— John D. Johnston, Jr.
Asheville

The reverend has lost his way

To respond to the reverend [Dean Turbeville’s] finger-pointing [Letters, June 23], I don’t think anybody in these parts is anti-American. The sentiment you’re misinterpreting is a continual disappointment as the country personified (through our leaders), time and again, proves itself to be underhanded, driven by greed, and quite myopic.

Pursuant to our history and self-proclaimed moral fiber, the United States should be above the petty politics that plague much of the world. That it is not, is cause for disappointment and disillusionment in the reflective portion of the population.

George W. Bush heads a clan that, from the beginning, has divided the U.S. population more strongly than I’ve ever known. Regardless of [whether] you choose to believe the truth as Bush tells it, or as reality has it, [the divisiveness] is not a good thing. And regardless of his … cowboy attitude, or whatever it is that draws you to him, this kind of division is indicative of a poor leader.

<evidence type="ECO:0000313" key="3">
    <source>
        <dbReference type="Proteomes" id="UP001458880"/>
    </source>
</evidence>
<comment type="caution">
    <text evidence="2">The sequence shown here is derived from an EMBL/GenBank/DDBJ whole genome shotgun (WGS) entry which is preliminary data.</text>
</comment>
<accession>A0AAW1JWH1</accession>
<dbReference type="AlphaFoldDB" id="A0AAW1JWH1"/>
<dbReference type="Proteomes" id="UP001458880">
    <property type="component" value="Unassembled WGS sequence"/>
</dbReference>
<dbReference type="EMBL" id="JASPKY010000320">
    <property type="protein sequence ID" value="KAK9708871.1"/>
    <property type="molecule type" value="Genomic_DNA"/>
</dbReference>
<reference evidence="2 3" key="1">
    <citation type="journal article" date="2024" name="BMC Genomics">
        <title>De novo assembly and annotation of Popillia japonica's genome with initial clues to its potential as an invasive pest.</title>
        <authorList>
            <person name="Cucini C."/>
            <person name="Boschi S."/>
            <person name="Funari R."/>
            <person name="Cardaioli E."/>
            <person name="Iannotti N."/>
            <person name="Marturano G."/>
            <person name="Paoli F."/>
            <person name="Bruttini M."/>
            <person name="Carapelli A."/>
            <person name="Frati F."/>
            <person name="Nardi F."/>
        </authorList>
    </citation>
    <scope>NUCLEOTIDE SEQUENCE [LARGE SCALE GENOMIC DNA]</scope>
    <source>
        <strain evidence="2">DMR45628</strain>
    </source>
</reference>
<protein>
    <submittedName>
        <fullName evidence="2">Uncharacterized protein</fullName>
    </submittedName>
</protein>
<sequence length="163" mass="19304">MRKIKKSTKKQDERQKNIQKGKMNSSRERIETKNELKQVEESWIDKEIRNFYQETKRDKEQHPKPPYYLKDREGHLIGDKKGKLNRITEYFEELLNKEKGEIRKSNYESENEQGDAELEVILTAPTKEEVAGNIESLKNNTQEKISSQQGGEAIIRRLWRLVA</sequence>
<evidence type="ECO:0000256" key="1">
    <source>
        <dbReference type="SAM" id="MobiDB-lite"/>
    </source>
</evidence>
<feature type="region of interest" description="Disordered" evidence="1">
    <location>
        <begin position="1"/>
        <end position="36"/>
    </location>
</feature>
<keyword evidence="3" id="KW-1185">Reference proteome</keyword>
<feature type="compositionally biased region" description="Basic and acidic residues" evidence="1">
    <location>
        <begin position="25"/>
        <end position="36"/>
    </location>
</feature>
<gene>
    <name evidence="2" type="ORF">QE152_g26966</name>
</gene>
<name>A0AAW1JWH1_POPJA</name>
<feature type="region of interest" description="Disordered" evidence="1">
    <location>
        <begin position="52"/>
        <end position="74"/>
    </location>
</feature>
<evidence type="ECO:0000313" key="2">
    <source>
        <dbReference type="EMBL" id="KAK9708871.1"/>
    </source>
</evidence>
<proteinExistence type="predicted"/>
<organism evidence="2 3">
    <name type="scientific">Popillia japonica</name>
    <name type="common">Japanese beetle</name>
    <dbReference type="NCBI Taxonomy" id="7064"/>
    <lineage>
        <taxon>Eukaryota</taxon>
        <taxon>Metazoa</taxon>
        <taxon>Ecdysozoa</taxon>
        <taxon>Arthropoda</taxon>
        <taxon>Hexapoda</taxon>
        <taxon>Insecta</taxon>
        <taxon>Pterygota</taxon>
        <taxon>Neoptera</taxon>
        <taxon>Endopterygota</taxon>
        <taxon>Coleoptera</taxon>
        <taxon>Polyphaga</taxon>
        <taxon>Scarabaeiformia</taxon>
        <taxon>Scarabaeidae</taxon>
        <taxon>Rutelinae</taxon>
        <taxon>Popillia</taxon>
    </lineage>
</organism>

Try seeing it this way: A sense of community — something for which we have historically been renowned — is rapidly deteriorating in the United States. Community is derived from a fond sense of sharing a place — a nation, in this instance — where a reciprocated understanding propagates a love and longing to contribute to the betterment of that place. The word “America” has in the past denoted that type of society.

Today, the national and international understanding of the word is quite different. Maybe if opposing groups tried to understand each other, instead of throwing stones from the shelters of their respective camps, we could stem the tide of the loss of community. We might even realize that the other side has a valid point somewhere. I, for one, would be very interested to hear verbalized what it is about Bush, particularly in his record as president, that people are dying to reap four more years of.

We cannot control to a substantial degree what the fabric of the United States looks like. But we can control what Asheville feels like. It can be a place where community is fostered through everybody feeling comfortable in their right to express their voice. Or, we can have a town where a reverend preaches a message far from love, berating the townspeople for half-truths at best.